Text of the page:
Although the .NET framework provides quite a rich collection of UI controls and components for WinForms development, there is one particular control that's been missing. I'm talking about a color-picker control with drop-down color selection capabilities, just like the one used within the Visual Studio .NET property browser for editing Color-typed properties.
Of course, there is the standard
ColorDialog component, but the drop-down color selector is more user-friendly, IMHO. (Should I say cool?)
The ColorPicker control
Based on the above observations, I've decided to implement a
ColorPicker control with the following features:
- The control should look and act like a button.
- The button should be colored with the currently selected color and, optionally, it should display the currently selected color's name.
- Clicking the button should drop-down the built-in WinForms color selector and the control should change its appearance to a "pushed down" look.
The main design goals were implementation simplicity and the ability to reuse the control in either binary, or in source code form.
The following is the important part of the
ColorPicker's public contract (the semantics should be self-explanatory):
Public Class ColorPicker
Public Event ColorChanged As EventHandler
Public Property Color() As Color
The core requirement for the
ColorPicker control was to display the same drop-down color selector that is used within the WinForms'
For more information about the
PropertyGrid control and its use of attributes, see the Shawn Burke's article at MSDN.
The built-in color selector is implemented inside a
ColorEditor class, which is designated as the
EditorAttribute for the
Public Structure Color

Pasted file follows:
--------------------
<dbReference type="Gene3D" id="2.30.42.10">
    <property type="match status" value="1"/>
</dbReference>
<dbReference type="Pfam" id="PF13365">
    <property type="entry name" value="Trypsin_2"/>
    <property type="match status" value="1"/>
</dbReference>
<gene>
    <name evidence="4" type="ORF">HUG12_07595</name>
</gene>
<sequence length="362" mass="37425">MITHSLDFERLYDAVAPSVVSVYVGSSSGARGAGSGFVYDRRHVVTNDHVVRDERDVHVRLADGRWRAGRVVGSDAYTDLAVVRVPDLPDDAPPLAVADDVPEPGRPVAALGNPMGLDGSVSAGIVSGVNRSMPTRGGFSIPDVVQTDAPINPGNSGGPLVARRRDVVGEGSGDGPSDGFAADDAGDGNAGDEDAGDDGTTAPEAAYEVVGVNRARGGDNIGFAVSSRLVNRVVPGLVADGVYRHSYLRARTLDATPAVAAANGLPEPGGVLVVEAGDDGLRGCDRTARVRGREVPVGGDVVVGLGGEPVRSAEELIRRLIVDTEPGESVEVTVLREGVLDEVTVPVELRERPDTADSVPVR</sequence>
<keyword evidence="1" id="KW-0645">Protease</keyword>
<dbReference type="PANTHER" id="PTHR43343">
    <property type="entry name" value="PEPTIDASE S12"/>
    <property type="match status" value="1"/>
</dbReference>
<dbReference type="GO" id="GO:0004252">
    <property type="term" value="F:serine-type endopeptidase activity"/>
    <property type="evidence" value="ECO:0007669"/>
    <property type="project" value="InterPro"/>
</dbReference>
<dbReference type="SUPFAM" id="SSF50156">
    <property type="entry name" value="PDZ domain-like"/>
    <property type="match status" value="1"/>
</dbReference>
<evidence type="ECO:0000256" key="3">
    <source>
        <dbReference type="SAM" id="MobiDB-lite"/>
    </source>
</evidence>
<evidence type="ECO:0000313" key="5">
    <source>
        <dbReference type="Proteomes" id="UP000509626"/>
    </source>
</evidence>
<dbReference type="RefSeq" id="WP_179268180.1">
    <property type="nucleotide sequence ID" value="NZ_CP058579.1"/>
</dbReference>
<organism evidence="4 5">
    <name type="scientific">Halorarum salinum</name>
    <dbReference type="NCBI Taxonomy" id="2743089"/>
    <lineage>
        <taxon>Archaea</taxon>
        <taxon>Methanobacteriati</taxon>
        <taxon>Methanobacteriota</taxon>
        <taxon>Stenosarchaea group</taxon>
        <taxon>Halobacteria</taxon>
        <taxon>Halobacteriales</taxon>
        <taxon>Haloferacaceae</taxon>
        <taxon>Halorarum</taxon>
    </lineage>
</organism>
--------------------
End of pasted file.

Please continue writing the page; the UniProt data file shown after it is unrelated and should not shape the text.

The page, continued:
ColorEditor class is currently undocumented. The only thing one can learn from the official documentation is the infamous sentence - "This type supports the .NET Framework infrastructure and is not intended to be used directly from your code".
Nevertheless, with some help of ILDASM and Lutz Roeder's .NET Reflector, I was able to find out how a
ColorEditor instance is hosted within the
PropertyGrid. Moreover, I was also able to emulate the hosting within the
ColorPicker control, which is the focus of the remainder of this article.
To better understand the process of hosting the
ColorEditor, let's quickly recap how the
PropertyGrid control uses the
EditorAttribute when editing properties of a given object:
When a row within the
PropertyGrid gets focus, the grid looks first at the property itself, then at the property's type in order to see, if there is an
EditorAttribute applied to one of them. The
EditorAttribute specifies the
System.Type that should be used as the editor for the given property.
In theory, a type can have more than one editor. However, currently only one 'type' of editor is supported - the ones that derive (directly or indirectly) from the
In the case of a
Color-typed property, the
PropertyGrid finds the
System.Drawing.Design.ColorEditor class to be used as the editor. The grid then calls the overridden
Public Class UITypeEditor
Public Overridable Function GetEditStyle( _
ByVal context As ITypeDescriptorContext _
) As UITypeEditorEditStyle
ColorEditor implementation of this method returns always
UITypeEditorEditStyle.DropDown. This causes the
PropertyGrid to display a drop-down button on the right side of the property row.
When the user clicks the drop-down button, the
PropertyGrid calls another overridden method -
Public Class UITypeEditor
Public Overridable Function EditValue( _
ByVal context As ITypeDescriptorContext, _
ByVal provider As IServiceProvider, _
ByVal value As Object _
) As Object
ColorEditor implementation of this method does the following:
- Queries the passed in
IServiceProvider instance for an
- Stores the
IWindowsFormEditorService reference in a member variable.
- Creates an instance of a private
ColorUI class, which implements the actual user interface and interacts with the user.
- Calls the
IWindowsFormEditorService.DropDownControl method passing it the custom control instance.
- When the user selects a new color, the
ColorEditor calls the
IWindowsFormEditorService.CloseDropDown method, which (you guessed that) closes the drop-down UI and causes the
IWindowsFormEditorService.DropDownControl method to return.
In fact, this implementation of
UITypeEditor.EditValue method is common. If you've ever implemented your own drop-down
UITypeEditor, it is highly likely that you've implemented it according to the above-described pattern.
ColorEditor doesn't use the